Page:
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Guest opinion: A record wildfire year -- time to reform forest management

Congressman Raul Labrador

This year will go down as one of the worst fire seasons in U.S. history. With fires still burning across the West, federal wildfire spending has reached $2.4 billion – topping the previous record of $2.1 billion in 2015.

This year’s fires have prompted emergency declarations by governors in Idaho, Oregon, Washington, Montana and California. Almost 50,000 wildfires have been reported, consuming over 8.5 million acres and hundreds of homes. Almost 600,000 acres have burned in Idaho.

Idahoans have endured terrible smoke, as air quality reached very unhealthy and even hazardous levels. Students were forced inside for recess, and athletic practices and games cancelled. The Idaho Department of Environmental Quality issued a statewide air quality alert banning all open burning – the first statewide ban since 2015.

The 2015 fire season set the record for acres burned – over 10 million. Unfortunately, Congress didn’t heed the warning and acknowledge federal forest management practices are failing. Unsurprisingly, we’re seeing more massive fires wreck our forests, water, wildlife and communities.

I’m hopeful that another record fire season will finally prompt Congress to improve forest health, combat catastrophic fires and restore sensible multiple-use management.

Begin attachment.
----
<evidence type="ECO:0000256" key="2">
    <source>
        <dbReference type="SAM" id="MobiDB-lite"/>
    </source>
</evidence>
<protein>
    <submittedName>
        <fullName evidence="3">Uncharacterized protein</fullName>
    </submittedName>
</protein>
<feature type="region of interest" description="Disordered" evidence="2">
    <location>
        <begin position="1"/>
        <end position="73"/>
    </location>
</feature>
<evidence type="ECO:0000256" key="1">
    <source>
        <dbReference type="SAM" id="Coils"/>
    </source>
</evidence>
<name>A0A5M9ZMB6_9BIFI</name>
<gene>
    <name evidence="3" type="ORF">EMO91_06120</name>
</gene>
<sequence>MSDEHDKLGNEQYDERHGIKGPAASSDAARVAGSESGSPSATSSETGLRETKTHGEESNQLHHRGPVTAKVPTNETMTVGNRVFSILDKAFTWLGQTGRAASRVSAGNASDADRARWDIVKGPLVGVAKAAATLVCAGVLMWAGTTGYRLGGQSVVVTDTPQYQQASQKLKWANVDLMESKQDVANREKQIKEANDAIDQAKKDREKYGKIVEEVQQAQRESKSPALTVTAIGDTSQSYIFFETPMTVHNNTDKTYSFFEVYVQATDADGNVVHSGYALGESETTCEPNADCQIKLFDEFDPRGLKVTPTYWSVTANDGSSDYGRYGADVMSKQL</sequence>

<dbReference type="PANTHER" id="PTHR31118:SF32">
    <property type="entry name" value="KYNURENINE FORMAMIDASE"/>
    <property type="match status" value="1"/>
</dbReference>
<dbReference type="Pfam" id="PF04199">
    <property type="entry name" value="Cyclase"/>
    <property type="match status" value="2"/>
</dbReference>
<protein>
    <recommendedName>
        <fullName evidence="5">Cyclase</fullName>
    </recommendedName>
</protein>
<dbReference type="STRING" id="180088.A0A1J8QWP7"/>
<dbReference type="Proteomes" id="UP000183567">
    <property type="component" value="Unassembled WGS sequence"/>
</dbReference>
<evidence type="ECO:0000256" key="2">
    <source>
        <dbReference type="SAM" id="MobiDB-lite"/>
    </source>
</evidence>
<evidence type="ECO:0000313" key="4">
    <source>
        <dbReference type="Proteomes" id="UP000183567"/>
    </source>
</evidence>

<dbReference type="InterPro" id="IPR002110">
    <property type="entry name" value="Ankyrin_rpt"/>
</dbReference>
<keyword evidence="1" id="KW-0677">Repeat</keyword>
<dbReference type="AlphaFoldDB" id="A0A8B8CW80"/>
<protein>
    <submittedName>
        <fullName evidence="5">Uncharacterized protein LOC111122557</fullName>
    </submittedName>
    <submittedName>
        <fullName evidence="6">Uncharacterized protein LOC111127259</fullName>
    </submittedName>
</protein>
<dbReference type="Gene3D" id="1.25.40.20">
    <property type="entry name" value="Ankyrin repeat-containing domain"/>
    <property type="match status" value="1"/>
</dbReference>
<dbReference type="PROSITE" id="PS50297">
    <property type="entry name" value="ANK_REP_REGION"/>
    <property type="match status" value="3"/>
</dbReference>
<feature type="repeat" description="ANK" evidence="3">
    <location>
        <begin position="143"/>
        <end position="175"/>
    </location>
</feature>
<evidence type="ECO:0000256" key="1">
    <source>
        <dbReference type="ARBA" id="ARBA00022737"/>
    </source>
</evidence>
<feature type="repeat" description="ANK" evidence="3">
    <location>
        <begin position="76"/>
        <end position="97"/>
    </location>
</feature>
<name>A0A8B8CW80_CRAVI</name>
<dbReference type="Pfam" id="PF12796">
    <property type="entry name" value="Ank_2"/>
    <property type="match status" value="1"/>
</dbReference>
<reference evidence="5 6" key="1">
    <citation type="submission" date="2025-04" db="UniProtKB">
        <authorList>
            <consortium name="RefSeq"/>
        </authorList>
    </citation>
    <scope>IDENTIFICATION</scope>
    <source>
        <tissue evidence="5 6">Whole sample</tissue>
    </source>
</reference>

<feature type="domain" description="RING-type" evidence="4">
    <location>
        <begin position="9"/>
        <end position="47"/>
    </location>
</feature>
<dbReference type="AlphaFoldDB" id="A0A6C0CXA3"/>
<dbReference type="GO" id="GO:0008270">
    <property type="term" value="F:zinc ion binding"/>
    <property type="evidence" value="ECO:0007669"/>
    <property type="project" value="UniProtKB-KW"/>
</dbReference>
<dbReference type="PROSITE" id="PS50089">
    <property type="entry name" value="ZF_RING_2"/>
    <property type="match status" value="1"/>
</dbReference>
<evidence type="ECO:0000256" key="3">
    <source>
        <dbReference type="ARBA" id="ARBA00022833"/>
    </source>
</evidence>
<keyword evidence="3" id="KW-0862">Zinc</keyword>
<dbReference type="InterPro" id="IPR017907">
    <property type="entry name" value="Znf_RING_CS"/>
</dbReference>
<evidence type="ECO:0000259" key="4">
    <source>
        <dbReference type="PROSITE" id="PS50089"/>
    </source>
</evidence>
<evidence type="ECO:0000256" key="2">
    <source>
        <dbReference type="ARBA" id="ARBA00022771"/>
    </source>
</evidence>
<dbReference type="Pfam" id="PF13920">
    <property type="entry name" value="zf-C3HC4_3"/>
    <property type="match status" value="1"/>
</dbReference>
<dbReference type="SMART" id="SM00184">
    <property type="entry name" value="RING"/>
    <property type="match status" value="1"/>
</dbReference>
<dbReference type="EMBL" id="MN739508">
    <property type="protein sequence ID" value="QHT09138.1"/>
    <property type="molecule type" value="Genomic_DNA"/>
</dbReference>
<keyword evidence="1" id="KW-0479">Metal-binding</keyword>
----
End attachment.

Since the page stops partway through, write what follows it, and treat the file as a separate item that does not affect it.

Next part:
Actually, the House has acted, passing the Resilient Federal Forests Act last year. But the Senate didn’t take up the bill.

The good news is the House continues to advance the legislation, with the Natural Resources Committee approving the bipartisan measure in June. As an original cosponsor, I have publicly called on House leadership to schedule a floor vote. H.R. 2936 is authored by Rep. Bruce Westerman, R-Ark.

The bill acknowledges that wildfires on federal lands should be treated like all other natural disasters. The legislation provides immediate tools to fight fires, remove dangerous fuels, replant burned forests, and reform how we pay for firefighting.

The Forest Service says 30 percent of its land, about 58 million acres, is at high risk or very high risk of severe wildfire  –  an area larger than Idaho. In the past 20 years, 349 people have died because of wildfires and in the past decade about 37,000 structures have been destroyed.

The Resilient Federal Forests Act simplifies procedural requirements and reduces planning times, while continuing to protect the environment. The bill provides incentives for collaboration, creates a pilot program to use binding arbitration to resolve legal challenges, and accelerates habitat improvement for wildlife.

The Forest Service is so busy trying to fend off lawsuits from environmentalists that it suffers from a “process predicament.”  The result, according to an internal agency report, is the Forest Service “has trouble fulfilling its historic mission to sustain the health, diversity, and productivity of the nation’s forests and grasslands to meet the needs of present and future generations.”

That’s simply unacceptable. It’s time Congress to curtail frivolous lawsuits and enact other reforms to protect public resources, lives and property before the 2018 fire season. Failure to act simply guarantees more catastrophic fires.

For more on H.R. 2936, click here